One thing I learned from CONvergence 2015

By Sander van der Wel from Netherlands ([370/365] Ghost fight) [CC BY-SA 2.0 (], via Wikimedia Commons

By Sander van der Wel, Ghost fight, via Wikimedia Commons

I have a whole list of notes that I hope to get around posting here at some point. And this is by no means the only thing I learned at CONvergence. But it’s the one thing that has made the most immediate difference in my writing.

I attended the usual panel of “What I Wish I Would Have Known Before I Started Writing”. This was the first year that I realized, after three years attending, that they do this panel every year, and I’d managed to attend it every time.

This year, someone new to me was on the panel: Wesley Chu, author of The Lives of Tao. He’s not only a successful writer, but a kung fu master. Needless to say his books have plenty of action sequences in them.

And here’s the quote that keeps echoing in my brain whenever I sit down to write: “Fight scenes are just conversations with fists.”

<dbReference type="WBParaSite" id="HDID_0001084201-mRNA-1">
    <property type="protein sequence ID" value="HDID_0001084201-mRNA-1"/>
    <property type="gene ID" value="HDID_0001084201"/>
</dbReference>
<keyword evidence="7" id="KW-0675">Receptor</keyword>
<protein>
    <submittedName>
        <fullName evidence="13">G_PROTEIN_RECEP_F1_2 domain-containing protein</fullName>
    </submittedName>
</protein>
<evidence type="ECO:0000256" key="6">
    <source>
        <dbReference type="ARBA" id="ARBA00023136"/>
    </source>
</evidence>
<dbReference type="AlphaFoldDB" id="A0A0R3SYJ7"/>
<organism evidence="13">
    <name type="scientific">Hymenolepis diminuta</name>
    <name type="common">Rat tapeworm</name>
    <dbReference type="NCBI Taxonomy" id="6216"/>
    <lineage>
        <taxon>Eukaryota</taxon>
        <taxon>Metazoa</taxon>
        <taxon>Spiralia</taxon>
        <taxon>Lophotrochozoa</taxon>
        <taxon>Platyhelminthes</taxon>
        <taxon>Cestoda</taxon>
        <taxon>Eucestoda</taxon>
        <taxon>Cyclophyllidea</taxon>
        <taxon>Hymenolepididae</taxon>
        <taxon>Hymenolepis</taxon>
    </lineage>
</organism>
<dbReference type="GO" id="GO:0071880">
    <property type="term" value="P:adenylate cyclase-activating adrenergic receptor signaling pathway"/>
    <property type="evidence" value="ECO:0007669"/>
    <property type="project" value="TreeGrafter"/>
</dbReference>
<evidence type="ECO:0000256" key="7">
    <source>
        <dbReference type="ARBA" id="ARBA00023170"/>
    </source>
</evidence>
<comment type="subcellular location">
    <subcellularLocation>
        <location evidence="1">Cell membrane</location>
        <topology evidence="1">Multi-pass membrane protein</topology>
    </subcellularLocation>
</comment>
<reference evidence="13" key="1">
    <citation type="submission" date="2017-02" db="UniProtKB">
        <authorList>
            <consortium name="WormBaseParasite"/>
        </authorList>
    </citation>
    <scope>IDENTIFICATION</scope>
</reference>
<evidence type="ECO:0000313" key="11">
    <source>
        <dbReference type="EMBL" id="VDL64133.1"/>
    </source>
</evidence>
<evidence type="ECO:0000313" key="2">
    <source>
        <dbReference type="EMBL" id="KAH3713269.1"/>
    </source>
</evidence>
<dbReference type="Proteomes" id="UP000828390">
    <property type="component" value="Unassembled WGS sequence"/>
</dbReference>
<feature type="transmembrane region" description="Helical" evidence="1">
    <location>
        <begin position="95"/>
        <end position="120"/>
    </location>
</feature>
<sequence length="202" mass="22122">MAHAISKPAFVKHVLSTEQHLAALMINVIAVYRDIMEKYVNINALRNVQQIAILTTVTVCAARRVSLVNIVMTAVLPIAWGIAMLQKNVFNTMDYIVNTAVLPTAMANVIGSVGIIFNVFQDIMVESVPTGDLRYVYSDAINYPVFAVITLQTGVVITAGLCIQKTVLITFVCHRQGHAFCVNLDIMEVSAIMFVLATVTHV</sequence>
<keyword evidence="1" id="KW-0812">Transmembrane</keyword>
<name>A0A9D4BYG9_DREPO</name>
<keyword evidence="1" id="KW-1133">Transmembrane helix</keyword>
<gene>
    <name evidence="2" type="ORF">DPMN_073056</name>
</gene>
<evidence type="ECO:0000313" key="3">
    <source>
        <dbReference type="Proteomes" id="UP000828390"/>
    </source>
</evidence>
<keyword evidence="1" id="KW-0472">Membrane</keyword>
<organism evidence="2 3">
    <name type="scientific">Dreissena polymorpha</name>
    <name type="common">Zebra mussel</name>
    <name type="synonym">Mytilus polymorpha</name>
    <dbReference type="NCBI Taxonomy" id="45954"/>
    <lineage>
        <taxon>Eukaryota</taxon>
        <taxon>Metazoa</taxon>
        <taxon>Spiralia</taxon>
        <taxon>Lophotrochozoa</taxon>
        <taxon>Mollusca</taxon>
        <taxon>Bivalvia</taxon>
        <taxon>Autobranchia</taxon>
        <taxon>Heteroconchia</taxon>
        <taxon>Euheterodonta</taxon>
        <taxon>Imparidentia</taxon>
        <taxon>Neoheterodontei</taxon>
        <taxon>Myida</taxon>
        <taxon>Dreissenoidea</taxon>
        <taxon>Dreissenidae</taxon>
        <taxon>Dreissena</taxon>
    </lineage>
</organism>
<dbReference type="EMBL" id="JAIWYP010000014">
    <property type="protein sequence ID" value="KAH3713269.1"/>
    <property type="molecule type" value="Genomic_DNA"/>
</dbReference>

He said that a fight scene isn’t about the choreography, but about what the fight is going to accomplish. Who stands to loose/gain what. Sounds simple enough.

But as I’ve been sitting down to write since the con, I’ve thought about it with scenes that have no action in them at all and realized I need to take the same approach. It’s all about the tension. Who is trying to accomplish what, and what is in their way. I knew this was true on a broader scale with the whole plot of a book, but I hadn’t yet applied it to the chapter level, the paragraph level, and even the sentence level.

More nuggets to come from both agents and authors alike.

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